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Universal Hydrogen lands at Mojave Air & Space Port for flight test

Short Flights

On June 26, Universal Hydrogen completed a ferry flight of its hydrogen fuel cell-powered turboprop aircraft to the Mojave Air & Space Port from Moses Lake, Washington, where it plans to build a substantial presence and continue its test flight efforts.

The Dash-8 test aircraft has been dubbed "Lightning McClean" and flew down the west coast with four stops across Oregon and California, covering a distance of over 800 nautical miles before landing at Mojave.

A few Mojave tenants were told in advance of the historic flight and were on hand to welcome the crew and aircraft to Mojave Air & Space Port.

In their press release Universal Hydrogen stated that they are making hydrogen-powered commercial flight a near-term reality. The company takes a flexible, scalable and capital-light approach to hydrogen logistics by transporting it in modular capsules over the existing freight network from green production sites directly to the airplane anywhere in the world. The company is targeting regional and narrow body/single aisle airplanes as the near-term and most impactful decarbonization opportunities. Universal Hydrogen is also working to certify a powertrain conversion kit to retrofit existing regional aircraft to fly on hydrogen.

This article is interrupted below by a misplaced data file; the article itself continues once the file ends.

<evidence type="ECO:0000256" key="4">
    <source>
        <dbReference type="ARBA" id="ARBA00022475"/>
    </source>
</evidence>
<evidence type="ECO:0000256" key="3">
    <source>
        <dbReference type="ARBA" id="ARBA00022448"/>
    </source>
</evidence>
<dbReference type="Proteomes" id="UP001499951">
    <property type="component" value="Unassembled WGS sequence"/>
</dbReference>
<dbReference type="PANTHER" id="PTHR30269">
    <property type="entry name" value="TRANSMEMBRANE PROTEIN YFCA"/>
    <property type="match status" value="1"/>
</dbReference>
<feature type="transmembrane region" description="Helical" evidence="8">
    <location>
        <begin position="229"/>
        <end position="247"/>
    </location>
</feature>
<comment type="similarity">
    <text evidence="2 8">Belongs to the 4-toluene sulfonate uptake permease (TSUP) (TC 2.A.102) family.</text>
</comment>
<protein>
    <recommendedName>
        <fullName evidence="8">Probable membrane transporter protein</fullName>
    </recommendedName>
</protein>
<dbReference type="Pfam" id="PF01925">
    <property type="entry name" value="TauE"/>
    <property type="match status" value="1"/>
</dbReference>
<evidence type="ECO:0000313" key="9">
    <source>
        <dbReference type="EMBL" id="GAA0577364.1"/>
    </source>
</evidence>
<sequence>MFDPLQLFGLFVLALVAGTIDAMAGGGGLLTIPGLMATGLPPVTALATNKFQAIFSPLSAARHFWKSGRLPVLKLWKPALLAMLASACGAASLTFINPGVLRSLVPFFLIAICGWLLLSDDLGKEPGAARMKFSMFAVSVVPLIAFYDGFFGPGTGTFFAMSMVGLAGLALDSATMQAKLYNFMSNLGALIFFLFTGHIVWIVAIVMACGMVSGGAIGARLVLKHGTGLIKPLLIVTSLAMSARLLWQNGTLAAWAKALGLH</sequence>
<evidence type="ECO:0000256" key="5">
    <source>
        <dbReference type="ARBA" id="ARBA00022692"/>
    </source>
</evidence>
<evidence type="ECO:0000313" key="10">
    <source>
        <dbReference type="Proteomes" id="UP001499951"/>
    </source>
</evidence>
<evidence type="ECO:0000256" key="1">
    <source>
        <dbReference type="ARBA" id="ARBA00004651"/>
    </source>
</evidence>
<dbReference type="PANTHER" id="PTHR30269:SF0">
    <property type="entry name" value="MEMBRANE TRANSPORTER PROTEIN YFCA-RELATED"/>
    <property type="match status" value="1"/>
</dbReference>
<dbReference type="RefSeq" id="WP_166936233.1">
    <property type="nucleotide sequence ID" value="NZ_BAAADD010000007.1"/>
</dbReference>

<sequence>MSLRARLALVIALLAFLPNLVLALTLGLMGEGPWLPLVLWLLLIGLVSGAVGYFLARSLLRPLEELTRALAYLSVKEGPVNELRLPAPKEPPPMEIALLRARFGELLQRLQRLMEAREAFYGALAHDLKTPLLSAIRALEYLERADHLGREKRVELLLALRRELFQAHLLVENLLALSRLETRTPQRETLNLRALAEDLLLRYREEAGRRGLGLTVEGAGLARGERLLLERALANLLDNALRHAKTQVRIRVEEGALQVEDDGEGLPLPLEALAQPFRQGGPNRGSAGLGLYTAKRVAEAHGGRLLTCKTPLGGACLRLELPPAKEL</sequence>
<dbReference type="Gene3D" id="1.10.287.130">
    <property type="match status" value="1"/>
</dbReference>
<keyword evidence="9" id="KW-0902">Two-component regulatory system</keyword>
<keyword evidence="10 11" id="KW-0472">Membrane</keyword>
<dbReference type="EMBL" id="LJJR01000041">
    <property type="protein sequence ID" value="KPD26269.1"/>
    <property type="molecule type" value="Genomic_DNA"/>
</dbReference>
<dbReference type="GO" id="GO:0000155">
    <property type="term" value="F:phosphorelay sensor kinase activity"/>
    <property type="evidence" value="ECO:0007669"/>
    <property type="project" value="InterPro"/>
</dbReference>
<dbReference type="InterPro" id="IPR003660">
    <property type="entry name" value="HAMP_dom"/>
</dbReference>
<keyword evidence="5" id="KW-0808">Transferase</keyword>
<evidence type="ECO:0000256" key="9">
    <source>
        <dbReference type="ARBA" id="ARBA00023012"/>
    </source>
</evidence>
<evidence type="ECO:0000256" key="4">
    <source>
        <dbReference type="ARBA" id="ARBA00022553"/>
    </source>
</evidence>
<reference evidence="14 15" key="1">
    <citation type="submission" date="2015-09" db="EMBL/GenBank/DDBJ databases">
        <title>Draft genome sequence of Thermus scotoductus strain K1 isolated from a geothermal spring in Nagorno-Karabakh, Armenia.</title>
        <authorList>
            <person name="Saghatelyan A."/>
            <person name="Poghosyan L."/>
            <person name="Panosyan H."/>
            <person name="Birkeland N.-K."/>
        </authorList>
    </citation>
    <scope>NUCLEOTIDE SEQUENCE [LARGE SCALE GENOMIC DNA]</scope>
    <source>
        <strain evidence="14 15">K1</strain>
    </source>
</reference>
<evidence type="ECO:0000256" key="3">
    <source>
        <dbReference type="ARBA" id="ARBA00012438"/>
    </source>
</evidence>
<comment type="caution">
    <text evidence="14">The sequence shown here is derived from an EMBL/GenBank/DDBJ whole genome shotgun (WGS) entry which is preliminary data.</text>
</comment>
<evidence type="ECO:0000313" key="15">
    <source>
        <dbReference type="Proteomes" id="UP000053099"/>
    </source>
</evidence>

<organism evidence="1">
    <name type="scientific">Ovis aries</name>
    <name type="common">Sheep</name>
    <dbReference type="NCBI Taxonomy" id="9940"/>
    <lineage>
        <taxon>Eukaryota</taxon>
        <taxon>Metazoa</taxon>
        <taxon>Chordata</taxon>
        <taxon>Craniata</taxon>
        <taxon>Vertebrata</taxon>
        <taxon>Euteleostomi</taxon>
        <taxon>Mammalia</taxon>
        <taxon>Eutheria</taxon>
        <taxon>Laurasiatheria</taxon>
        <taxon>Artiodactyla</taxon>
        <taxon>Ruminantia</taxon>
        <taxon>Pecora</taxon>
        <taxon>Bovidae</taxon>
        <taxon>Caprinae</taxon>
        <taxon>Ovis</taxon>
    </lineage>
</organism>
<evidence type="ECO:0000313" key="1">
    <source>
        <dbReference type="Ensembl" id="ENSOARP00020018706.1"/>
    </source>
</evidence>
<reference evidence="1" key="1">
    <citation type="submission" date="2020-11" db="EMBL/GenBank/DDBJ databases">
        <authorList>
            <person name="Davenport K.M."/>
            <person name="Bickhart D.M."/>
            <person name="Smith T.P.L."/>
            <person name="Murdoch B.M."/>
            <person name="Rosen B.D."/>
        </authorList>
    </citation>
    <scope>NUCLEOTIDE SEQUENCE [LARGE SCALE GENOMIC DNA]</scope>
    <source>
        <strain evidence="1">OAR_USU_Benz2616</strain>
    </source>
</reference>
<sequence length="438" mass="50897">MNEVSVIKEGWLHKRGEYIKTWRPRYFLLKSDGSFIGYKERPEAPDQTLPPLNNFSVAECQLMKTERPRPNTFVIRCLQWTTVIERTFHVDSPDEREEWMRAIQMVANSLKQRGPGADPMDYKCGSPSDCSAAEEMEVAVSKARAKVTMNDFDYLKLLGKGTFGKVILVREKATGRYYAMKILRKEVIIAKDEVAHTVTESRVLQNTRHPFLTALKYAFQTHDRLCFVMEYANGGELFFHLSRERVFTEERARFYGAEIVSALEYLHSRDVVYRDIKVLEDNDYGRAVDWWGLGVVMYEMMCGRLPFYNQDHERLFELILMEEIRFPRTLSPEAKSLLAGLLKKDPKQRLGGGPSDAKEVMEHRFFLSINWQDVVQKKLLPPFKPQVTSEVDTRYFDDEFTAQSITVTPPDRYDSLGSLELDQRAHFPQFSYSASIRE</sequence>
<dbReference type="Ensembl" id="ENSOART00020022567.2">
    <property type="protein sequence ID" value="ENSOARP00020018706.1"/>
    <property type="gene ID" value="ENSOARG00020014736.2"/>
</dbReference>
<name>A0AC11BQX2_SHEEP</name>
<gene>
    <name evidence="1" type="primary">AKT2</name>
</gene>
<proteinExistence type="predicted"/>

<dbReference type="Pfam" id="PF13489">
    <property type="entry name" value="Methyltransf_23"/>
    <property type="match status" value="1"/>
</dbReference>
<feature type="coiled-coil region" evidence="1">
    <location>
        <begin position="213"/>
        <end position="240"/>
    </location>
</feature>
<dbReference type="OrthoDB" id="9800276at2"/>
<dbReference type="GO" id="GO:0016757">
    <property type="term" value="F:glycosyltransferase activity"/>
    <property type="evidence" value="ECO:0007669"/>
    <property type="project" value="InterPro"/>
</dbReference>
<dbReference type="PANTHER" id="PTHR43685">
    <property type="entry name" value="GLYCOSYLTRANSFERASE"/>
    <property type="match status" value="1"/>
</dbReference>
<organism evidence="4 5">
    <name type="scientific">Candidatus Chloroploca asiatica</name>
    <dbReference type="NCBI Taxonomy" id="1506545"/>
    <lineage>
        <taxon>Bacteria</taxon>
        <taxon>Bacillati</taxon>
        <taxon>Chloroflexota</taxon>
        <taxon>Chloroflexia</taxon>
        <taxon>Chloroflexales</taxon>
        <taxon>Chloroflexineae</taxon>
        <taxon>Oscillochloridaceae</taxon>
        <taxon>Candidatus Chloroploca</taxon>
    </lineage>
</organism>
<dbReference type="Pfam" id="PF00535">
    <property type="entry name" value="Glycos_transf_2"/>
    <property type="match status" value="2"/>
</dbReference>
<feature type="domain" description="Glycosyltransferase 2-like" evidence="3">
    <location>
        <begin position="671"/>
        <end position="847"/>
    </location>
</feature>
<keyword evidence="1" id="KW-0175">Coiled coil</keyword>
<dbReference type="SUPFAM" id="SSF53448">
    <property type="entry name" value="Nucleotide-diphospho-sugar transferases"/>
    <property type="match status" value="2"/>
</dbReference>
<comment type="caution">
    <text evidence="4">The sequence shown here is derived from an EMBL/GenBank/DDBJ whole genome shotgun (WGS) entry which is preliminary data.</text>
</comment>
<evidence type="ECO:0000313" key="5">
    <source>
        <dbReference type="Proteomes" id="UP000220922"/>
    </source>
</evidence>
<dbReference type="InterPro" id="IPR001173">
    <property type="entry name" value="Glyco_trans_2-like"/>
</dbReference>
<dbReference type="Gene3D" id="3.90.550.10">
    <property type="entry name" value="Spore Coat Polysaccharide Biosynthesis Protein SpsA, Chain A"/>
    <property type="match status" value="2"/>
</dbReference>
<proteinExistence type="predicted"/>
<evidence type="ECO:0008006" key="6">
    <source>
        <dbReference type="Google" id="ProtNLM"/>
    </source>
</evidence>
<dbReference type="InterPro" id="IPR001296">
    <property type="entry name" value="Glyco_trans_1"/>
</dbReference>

Universal Hydrogen will conduct additional test flights gearing up to its goal of commercial entry into service in late 2025. The hydrogen powertrain was fully utilized for each take off, and on the first three legs of the ferry it was throttled down after take off. On the last leg the hydrogen fuel cell powertrain was used for duration of the entire flight, accruing over 180 nautical miles, and a flight time of over one hour, which is the longest flight by a hydrogen fuel cell powertrain to date.

According to the press release, Universal Hydrogen Company achieving true zero emission aviation with renewable hydrogen, has selected the Mojave Air & Space Port as its new flight test center, and also announced the successful ferry flight to Mojave of its Dash-8 modified 40-passenger regional airliner, powered on one side by a hydrogen fuel cell powertrain.

This move signals the next phase in its extensive flight testing regimen. Since its initial successful flight test on March 2, earlier this year, Universal Hydrogen has achieved four subsequent test flights, maintaining its planned trajectory for the two-year flight test campaign expected to culminate in 2025. During its second flight, the converted aircraft achieved a 30-minute flight at 170 knots of indicated airspeed (KIAS), ascending to 5,000 feet. Further strides were made in the third and fourth flight tests completed on June 12, where the aircraft reached altitudes of 10,000 feet.